Moyamoya disease (MMD) is a progressive, idiopathic cerebrovascular occlusive disease. Various revascularization techniques including direct, indirect, and combined microvascular bypasses have been described. This article presents a modified revascularization technique for MMD utilizing a pedicled temporoparietal fascial flap (TPFF) for combined revascularization. This technique combines a large area of coverage for indirect revascularization with the benefits of a direct bypass. The pedicled TPFF also benefits from intact venous drainage to minimize the risk of flap swelling that could result in complications from mass effect.
Kristine Ravina, Robert C. Rennert, Ben A. Strickland, Mark Chien, Joseph N. Carey and Jonathan J. Russin
Kristine Ravina, Ben A. Strickland, Robert C. Rennert, Joseph N. Carey and Jonathan J. Russin
Graft stenosis and occlusion remain formidable complications in cerebral revascularization procedures, which can lead to significant morbidity and mortality. Graft vasospasm can result in early postoperative graft stenosis and occlusion and is believed to be at least partially mediated through adrenergic pathways. Despite various published treatment protocols, there is no single effective spasmolytic agent. Multiple factors, including anatomical and physiological variability in revascularization conduits, patient age, and comorbidities, have been associated with graft vasospasm pathogenesis and response to spasmolytics. The ideal spasmolytic agent thus likely needs to target multiple pathways to exert a generalizable therapeutic effect. Botulinum toxin (BTX)–A is a powerful neurotoxin widely used in clinical practice for the treatment of a variety of spastic conditions. Although its commonly described paradigm of cholinergic neural transmission blockade has been widely accepted, evidence for other mechanisms of action including inhibition of adrenergic transmission have been described in animal studies. Recently, the first pilot study demonstrating clinical use of BTX-A for cerebral revascularization graft spasm prevention has been reported. In this review, the mechanistic basis and potential future clinical role of BTX-A in graft vasospasm prevention is discussed.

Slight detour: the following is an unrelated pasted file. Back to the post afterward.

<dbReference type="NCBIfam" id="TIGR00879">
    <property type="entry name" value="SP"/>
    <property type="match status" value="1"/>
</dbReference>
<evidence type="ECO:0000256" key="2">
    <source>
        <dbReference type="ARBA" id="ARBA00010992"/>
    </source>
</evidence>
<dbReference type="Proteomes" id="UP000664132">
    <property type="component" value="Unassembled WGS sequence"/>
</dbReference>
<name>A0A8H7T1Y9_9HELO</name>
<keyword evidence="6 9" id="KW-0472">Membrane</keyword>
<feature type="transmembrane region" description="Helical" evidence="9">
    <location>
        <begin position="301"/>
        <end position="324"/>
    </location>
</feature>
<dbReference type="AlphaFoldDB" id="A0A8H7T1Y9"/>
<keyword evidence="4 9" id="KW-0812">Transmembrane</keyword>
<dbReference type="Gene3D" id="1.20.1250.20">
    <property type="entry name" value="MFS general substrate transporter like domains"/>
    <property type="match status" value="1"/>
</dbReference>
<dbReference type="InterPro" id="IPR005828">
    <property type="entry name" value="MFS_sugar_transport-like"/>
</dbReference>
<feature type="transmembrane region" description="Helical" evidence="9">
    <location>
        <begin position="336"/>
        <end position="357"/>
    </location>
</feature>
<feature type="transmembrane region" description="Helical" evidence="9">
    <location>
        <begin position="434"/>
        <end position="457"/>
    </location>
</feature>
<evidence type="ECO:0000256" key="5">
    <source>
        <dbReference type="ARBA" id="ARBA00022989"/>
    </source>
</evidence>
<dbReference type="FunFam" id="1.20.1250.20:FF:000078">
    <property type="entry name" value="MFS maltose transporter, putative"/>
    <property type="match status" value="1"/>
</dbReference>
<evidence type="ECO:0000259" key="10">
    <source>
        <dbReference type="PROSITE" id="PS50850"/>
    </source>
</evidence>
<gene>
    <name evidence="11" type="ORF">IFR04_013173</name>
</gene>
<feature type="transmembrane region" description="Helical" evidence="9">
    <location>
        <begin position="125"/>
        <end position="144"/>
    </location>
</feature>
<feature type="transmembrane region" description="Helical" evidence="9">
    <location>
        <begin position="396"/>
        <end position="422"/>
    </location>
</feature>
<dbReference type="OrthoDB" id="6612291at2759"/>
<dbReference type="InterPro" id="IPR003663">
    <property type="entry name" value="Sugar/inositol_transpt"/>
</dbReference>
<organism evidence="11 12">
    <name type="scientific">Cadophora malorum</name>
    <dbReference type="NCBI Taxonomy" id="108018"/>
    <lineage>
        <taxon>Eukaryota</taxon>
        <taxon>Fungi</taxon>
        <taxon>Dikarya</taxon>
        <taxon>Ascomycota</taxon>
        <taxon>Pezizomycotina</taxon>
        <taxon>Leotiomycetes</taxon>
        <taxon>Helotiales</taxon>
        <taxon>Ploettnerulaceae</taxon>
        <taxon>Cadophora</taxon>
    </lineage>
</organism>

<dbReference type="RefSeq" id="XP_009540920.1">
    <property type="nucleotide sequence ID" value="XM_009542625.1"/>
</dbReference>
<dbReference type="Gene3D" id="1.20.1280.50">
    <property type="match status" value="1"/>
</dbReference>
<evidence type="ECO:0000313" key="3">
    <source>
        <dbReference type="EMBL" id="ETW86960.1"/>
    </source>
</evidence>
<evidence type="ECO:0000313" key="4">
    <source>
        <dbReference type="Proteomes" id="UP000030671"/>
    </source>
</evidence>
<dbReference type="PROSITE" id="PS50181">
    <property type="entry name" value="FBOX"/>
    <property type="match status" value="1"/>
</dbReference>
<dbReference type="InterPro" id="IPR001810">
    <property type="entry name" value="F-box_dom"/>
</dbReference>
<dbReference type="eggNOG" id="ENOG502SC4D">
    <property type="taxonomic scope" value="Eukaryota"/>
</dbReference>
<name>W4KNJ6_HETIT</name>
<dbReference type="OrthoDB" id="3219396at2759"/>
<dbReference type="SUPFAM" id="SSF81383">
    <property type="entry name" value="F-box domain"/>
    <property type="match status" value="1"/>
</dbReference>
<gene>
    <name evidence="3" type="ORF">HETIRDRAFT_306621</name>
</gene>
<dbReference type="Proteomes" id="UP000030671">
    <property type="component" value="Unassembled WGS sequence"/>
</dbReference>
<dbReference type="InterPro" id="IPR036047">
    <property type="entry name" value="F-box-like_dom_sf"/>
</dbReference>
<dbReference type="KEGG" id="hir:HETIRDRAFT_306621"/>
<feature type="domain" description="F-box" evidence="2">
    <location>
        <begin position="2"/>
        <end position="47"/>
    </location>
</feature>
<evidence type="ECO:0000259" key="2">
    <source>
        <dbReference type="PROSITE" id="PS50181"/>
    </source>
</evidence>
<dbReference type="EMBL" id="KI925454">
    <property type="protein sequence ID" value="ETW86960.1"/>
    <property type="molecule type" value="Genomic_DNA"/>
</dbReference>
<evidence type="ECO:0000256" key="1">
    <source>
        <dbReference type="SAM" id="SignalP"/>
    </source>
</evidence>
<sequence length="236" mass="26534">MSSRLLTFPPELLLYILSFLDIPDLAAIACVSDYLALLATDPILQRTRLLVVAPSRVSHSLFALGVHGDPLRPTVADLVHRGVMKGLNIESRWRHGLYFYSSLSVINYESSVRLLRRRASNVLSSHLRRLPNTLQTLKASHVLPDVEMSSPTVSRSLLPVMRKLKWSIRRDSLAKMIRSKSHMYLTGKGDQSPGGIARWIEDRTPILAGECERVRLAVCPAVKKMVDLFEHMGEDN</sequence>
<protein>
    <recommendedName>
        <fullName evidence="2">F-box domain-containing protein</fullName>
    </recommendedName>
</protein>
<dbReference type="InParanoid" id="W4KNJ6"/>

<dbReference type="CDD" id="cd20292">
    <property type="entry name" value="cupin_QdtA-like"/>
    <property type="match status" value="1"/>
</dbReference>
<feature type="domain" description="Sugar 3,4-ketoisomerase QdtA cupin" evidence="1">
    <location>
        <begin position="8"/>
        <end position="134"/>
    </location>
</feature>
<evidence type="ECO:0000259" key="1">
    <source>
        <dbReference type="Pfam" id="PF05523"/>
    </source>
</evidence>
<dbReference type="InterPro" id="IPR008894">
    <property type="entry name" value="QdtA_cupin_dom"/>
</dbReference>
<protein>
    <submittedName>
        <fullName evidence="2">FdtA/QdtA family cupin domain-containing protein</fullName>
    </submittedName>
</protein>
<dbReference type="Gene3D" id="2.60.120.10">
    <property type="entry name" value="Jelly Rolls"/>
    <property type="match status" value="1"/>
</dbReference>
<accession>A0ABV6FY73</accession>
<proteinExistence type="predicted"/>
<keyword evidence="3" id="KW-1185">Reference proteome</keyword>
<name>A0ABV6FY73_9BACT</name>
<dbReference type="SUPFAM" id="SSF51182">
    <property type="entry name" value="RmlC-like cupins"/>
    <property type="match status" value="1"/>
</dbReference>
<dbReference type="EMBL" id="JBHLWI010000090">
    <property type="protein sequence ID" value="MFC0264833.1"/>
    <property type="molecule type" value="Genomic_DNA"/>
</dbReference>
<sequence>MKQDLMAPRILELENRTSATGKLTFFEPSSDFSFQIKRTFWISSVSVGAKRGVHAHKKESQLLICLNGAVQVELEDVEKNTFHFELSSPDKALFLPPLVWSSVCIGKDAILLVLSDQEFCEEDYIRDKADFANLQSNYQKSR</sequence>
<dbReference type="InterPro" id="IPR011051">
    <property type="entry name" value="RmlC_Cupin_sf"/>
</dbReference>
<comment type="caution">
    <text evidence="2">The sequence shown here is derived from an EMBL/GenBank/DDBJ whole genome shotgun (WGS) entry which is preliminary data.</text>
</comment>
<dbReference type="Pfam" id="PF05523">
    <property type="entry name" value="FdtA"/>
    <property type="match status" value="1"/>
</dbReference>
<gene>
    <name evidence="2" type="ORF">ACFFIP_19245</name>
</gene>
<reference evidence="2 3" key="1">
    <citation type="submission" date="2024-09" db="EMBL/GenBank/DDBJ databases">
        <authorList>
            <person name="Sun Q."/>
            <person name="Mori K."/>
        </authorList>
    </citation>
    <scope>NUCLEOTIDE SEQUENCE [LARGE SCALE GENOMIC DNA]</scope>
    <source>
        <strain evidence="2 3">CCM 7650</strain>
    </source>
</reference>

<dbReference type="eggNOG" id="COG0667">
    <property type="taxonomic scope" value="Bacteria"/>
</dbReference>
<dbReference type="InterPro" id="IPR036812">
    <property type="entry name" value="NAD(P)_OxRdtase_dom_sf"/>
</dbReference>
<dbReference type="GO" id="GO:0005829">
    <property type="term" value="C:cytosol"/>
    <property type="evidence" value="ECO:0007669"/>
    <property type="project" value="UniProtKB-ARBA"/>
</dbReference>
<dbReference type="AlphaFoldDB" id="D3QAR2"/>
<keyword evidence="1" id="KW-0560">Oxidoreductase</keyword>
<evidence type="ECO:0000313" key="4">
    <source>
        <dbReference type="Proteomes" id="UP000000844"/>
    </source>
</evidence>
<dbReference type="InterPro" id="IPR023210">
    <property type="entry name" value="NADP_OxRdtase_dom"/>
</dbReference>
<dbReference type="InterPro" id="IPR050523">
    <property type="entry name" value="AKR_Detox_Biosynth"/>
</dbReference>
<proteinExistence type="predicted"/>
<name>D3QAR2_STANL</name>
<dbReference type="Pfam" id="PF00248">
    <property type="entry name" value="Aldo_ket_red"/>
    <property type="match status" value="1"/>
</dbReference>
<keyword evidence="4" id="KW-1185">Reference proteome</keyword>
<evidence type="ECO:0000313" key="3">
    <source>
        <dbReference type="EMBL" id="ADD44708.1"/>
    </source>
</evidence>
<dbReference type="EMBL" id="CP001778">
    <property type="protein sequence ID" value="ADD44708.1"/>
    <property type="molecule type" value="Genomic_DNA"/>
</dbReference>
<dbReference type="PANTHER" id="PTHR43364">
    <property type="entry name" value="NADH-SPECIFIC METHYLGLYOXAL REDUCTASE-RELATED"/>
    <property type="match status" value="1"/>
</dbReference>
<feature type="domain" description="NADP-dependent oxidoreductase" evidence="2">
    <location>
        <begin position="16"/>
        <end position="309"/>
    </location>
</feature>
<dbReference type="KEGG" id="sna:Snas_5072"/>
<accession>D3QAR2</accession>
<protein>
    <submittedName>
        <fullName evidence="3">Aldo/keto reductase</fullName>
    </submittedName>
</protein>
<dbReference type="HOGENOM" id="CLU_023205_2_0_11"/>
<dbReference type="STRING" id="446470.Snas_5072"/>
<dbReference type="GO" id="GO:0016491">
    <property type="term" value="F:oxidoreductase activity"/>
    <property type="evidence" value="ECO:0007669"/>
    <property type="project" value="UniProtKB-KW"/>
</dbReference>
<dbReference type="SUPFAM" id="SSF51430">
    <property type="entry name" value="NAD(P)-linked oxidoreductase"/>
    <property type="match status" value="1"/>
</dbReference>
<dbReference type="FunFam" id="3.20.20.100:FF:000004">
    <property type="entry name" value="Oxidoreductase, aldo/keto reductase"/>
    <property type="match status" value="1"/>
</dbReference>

Kristine Ravina, Ben A. Strickland, Robert C. Rennert, Vance Fredrickson, Joshua Bakhsheshian, Mark Chien, William Mack, Arun Amar and Jonathan J. Russin
Fusiform aneurysms of the vertebral artery (VA) involving the posterior inferior cerebellar artery (PICA) origin are uncommon and challenging. The anterior spinal artery (ASA) commonly originates from a unilateral ramus just distal to the PICA. Occlusion of an unpaired ASA can result in bilateral medial medullary syndrome. The authors propose a treatment paradigm for ASA preservation based on the artery’s proximity to fusiform VA aneurysms, and they present 3 representative cases. In the first case, they performed a V3-PICA bypass using an interposition graft and then performed endovascular coil embolization of the parent VA. A complete occlusion of the aneurysm and VA was complicated by ASA thrombosis. The subsequent cases were treated with PICA-PICA bypass and subsequent endovascular embolization of the VA. Filling of the sole angiographic ASA remote from the aneurysm was preserved in both cases. The anatomy of the ASA is the most critical determinant of treatment recommendations for fusiform VA aneurysms involving PICA. When the ASA originates from the aneurysm, proximal occlusion with or without a PICA bypass is suggested. In cases in which the ASA is removed from the aneurysm, the authors recommend revascularization followed by endovascular sacrifice. When the aneurysm is immediately adjacent to the ASA, revascularization and open trapping should be considered.